4. When you should see your pharmacist?
  5. When you should see your GP
  6. When do you need to go to A&E
What Difference did it make

More than 150 people have attended the workshops. The feedback received was positive and a quote from an attendee said : “It is not often I'm glad to be a Camden resident, but this sort of workshop really makes it worth it- it has been really useful” 

Self–care notice boards are also being introduced in a number of local general practices and with a virtual notice board also under development for the CCG public website and links will be forwarded to general practices to signpost patients to. The purpose of the notice boards will be to signpost people to help them manage their health and well-being and to access General Practices, Accident & Emergency and Pharmacies appropriately. 

A self-care pack has also been developed and disseminated to attendees, PPGs and local residents to help them manage their conditions and use services appropriately. 

6. You Said

Strategic Partners Neighbourhoods: We recognised the need to strengthen our links London Borough of Camden Voluntary Sector Team and smaller community groups. The Lead Director of Voluntary Action Camden raised the issue with us. 

 We Did

The Chair (Dr Neel Gupta) and Vice Chair (Kathy Elliott held a meeting with key smaller groups in Camden to talk about opportunities for joint working with the development of GP Neighbourhoods. Some of the groups that we meet during the last 12 months were the African Health forum, Kurdish Community Association, Sundanese South Health Women’s Group, Cristian Church of God & the Lights Foundation Mission

What Difference did it make

The groups have been connected to the development of GP Neighbourhoods, connected to the work of the local Public Health team and are working to get health information out to everyone in the groups that the CCG has met. The CCG and VAC are working together to get people from the community groups to join the volunteers who assist with the development of social prescribing in general practice in Camden. 

7. You Said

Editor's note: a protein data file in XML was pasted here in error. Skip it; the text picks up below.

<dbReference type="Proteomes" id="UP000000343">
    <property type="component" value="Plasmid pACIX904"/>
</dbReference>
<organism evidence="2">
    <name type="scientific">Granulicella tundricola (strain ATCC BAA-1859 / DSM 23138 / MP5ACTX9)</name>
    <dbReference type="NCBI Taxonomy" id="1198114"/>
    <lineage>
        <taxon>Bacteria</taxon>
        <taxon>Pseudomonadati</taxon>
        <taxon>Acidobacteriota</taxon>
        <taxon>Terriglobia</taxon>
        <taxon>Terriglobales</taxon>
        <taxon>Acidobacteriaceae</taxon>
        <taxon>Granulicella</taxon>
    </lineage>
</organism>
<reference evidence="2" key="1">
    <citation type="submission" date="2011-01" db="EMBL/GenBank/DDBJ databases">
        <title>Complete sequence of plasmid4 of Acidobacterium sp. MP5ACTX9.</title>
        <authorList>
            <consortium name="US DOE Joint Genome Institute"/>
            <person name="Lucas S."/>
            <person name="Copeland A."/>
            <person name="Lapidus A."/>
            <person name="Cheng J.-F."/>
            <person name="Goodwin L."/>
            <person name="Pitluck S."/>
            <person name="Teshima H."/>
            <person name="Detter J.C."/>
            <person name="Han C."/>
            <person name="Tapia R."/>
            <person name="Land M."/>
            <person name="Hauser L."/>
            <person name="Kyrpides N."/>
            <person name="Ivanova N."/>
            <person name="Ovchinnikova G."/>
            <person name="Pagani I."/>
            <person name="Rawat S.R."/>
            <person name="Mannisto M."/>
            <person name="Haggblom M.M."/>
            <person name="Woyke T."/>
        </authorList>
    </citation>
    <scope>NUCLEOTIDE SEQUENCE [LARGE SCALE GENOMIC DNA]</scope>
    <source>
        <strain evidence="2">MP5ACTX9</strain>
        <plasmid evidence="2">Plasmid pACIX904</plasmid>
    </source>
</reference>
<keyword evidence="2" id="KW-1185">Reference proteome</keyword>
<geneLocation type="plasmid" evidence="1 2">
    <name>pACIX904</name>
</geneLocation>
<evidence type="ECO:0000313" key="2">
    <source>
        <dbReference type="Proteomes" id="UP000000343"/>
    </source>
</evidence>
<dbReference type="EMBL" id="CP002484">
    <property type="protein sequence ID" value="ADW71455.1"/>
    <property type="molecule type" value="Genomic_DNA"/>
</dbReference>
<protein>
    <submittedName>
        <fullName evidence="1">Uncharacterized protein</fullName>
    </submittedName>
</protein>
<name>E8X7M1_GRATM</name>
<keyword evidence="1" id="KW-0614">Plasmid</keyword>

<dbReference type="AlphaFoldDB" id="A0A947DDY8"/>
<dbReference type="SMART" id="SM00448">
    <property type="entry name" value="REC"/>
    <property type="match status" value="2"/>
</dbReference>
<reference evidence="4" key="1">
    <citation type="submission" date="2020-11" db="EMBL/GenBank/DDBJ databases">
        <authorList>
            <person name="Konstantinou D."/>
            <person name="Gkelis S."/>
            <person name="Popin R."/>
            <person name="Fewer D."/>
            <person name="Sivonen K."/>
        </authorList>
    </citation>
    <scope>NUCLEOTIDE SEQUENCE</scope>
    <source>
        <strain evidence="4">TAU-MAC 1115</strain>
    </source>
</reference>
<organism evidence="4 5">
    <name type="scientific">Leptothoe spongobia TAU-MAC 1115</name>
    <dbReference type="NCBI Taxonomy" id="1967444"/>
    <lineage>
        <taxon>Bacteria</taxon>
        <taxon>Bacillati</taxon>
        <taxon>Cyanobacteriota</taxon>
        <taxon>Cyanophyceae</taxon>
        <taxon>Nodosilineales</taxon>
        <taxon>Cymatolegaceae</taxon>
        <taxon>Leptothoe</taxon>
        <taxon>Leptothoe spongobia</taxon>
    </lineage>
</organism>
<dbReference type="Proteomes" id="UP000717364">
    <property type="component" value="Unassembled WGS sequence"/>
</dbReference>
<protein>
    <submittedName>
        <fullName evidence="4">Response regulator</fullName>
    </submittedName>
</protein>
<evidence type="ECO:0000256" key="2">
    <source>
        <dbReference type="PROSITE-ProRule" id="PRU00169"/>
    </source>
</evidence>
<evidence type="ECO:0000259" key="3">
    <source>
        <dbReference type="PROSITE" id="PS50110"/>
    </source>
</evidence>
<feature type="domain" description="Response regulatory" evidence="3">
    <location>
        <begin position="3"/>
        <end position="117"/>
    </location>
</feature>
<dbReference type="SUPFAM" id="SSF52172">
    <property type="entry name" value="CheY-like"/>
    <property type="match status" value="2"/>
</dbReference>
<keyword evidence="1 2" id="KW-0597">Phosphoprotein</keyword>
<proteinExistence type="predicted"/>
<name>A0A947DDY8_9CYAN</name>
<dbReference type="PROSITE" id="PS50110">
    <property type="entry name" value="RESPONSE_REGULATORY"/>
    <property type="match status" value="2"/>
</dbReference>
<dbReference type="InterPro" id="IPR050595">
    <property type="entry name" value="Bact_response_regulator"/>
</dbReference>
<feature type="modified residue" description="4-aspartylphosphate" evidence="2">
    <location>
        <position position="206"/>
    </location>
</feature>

Camden Lesbian, Gay, Bi-sexual & Transgender Forum: The Lead Director for Transformation and Senior Engagement Manager meet with the forum to talk about the Local Care Strategy and STP plan. Forum members told us that the presentation pack needed to be more inclusive and welcomed the offer of the CCG to proactively promote LGBT issues to CCG and general practice staff. 

We Did

As a result of the discussion the presentation slides have been updated to ensure that the family model is representative of the LGBT community and LGBT awareness and access to the forum has been promoted to in the patient newsletter and internal CCG staff newsletter. Camden CCG has also launched the Rainbow Lanyard initiative with fellow CCGs in North Central London.

A Trustee of Camden LGBT forum has also visited the CCG to talk about LGBT issues and what is important to local people around healthcare in Camden.. 

What Difference did it make

The Rainbow Lanyard is regarded as an open and visible commitment to building LGBT equality within work and making us a LGBT inclusive organisation. The CCG has been explicit about our commitment to advancing LGBT equality and send a clear message to our staff, Governing Body members and any organisations that we commission services from that prejudice and discrimination towards LGBT staff is unacceptable.

8. You Said

The 2017/18 commissioning plan was presented and discussed at a PPG forum meeting and members welcomed the clarity given to the process of making decisions and plan for moving forward. 

We Did

The CCG has disseminated the plan to all PPGs (Including Healthwatch Camden and local community groups) via the patient newsletter and will present the 2018/19 plan at CPPEG for discussion and comment. 

What Difference did it make

The Patient Voice is maintained through the commissioning cycle with elected patients representatives involved at all stages of the commissioning plan (representation on commissioning and procurement committees) who ensure that decisions are patient sighted, based on evidence and patients and the public have been engaged and consulted.

9. You Said

Deaf Blind London Day – Local deaf blind London contacted the CCG as they had national concerns about people with the condition becoming increasing isolated due to the challenges people endure and asked that we assist in connecting people to a wider network. 

We Did

We helped promote and inform local people who were deaf blind and their family, friends and carers of deaf blind day on Wednesday 17 June via active and reactive communications and engagement connecting to other networks within and outside the borough to reduce the risk of isolations improving people’s health and wellbeing. 

What Difference did it make

Local deaf blind people have been connected to wider networks to support both dead blind people and their family, friends and carers. 

10. You Said

PPG success stories and building effective PPGs – PPG members asked the CCG to support PPGs. 

We Did

The CCG continues to promote PPG success stories to inspire ideas for other PPGs showing the difference they can make.4 PPG success stories are promoted annually and presented at the 2 PPG forum meetings. 

What Difference did it make

PPG members regularly give positive feedback in relations to the success stories as it inspires other PPGs to do similar work. For example, a local PPG facilitated diabetes prevention and early identification clinics at a local Mosque which resulted in another PPG undertaking a similar project at another part of the borough. The forum meeting also gives people the opportunity to network and support each formally and informally in the role of being a PPG member